A controversial new dog bylaw has attracted more than 1200 submissions, a record for any single-topic consultation by the Far North District Council.

The council was required to update its Dog Control Bylaw in 2016 but the initial version sparked howls of protest from dog owners — due, among other things, to strict limits on access to beaches — and was eventually abandoned.

The controversy also spurred dog owners to set up a lobby group, the Bay of Islands Watchdogs, which has grown to more than 1000 members.

It also put a spotlight on conditions at the council's dog pounds and prompted the SPCA to demand improvements in animal welfare and record keeping.


When consultation on the new version of the bylaw closed last week, 1215 submissions had been received, almost four times the 337 received in 2016.

A council spokesman said previous Long-Term Plans had received more submissions but those consultations covered multiple subjects.

Information about the proposed new bylaw was sent to 7119 registered dog owners, 1468 people who had asked to be informed about council consultations, 264 people who had made submissions to the 2016 proposal, 222 special interest groups, and 163 iwi/hapū organisations. Council staff and elected members also attended nine markets and handed out 850 brochures.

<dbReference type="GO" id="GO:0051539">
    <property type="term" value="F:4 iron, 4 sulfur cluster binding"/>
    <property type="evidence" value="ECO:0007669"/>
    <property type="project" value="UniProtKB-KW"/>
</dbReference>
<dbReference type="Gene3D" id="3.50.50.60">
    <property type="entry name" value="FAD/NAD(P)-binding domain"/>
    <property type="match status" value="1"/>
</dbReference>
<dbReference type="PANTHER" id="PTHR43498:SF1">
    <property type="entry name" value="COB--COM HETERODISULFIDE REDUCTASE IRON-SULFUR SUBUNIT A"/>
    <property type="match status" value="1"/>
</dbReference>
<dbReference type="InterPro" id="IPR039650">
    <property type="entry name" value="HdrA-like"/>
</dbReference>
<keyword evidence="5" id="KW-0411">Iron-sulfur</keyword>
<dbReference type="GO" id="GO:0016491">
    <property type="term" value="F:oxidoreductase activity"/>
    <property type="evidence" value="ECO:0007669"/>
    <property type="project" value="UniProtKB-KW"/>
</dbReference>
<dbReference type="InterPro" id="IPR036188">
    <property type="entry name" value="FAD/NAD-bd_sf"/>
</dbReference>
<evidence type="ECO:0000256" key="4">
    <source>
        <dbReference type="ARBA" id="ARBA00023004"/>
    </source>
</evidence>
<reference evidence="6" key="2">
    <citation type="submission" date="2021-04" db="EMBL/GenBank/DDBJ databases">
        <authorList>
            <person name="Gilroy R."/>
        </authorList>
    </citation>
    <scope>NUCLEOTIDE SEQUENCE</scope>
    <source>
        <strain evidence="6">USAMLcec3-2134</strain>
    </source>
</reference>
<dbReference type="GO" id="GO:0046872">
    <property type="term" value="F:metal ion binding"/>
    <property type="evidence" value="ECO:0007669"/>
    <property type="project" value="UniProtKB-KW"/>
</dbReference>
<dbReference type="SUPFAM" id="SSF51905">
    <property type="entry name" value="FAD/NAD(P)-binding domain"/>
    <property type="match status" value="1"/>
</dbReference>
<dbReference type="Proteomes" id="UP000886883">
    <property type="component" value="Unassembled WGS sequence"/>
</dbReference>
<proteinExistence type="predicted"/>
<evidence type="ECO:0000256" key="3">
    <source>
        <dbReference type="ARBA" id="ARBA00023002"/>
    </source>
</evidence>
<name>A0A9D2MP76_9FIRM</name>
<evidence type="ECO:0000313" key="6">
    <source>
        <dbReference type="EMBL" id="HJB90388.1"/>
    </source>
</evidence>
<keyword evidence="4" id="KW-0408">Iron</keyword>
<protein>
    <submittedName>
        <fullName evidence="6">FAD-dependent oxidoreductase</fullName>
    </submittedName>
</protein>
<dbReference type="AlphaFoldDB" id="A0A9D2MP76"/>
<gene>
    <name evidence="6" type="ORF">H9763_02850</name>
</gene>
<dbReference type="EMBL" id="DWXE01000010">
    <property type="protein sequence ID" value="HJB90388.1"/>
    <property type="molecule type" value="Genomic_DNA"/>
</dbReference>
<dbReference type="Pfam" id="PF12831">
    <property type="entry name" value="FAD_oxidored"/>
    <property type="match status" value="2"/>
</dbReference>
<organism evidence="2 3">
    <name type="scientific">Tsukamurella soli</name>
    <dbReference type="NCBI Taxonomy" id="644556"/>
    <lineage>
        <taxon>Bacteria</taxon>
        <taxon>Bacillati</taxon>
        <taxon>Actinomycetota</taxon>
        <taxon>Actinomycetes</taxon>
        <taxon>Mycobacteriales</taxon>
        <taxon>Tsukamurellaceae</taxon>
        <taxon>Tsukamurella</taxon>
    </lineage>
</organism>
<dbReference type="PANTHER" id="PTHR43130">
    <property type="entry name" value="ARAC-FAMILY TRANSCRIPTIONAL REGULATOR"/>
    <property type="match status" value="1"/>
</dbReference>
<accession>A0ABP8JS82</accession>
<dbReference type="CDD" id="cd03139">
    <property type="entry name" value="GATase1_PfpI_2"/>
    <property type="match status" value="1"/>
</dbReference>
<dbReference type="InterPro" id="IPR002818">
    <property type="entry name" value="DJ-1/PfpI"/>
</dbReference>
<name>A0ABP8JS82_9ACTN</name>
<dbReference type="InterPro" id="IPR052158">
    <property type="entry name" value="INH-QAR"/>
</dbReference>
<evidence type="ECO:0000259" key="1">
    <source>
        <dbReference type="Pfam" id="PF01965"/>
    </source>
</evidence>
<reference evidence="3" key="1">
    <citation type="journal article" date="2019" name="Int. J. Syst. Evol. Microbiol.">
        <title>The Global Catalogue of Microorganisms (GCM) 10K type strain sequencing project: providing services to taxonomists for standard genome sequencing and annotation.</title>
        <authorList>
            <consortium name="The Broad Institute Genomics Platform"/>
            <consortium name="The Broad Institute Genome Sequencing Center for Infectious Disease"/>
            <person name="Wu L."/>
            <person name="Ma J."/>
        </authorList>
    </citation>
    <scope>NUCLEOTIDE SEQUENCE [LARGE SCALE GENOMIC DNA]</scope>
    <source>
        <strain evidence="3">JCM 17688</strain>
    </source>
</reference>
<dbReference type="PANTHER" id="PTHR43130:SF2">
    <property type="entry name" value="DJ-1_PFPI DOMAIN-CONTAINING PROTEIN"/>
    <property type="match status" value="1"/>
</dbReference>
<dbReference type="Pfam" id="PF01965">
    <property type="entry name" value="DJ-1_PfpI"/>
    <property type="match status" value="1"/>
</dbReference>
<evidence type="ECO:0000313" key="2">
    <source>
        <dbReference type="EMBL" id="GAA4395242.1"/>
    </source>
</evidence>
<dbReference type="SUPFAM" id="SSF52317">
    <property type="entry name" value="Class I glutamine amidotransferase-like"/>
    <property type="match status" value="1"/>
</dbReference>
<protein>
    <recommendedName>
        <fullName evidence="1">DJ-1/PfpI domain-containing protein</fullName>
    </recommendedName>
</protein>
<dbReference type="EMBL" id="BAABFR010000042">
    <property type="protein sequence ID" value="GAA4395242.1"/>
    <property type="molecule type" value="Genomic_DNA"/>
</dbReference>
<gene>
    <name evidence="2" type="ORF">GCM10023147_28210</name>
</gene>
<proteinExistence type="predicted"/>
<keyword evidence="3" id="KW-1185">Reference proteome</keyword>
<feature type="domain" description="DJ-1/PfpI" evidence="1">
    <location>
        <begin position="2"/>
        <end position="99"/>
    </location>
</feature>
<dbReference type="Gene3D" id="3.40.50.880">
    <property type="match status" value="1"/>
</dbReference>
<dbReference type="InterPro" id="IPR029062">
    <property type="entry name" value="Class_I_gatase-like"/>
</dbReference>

Later this month, submitters who want to make oral presentations will be heard at Te Ahu in Kaitaia (October 18), the Council Chambers in Kaikohe (October 24) and Kingston House in Kerikeri (October 30). If more time is needed, October 31 has been set aside as a reserve date in Kaikohe.

Other issues to spark record or near-record numbers of submissions in the past have included a proposal for targeted road rates (2013) and a review of gaming machine rules (2010).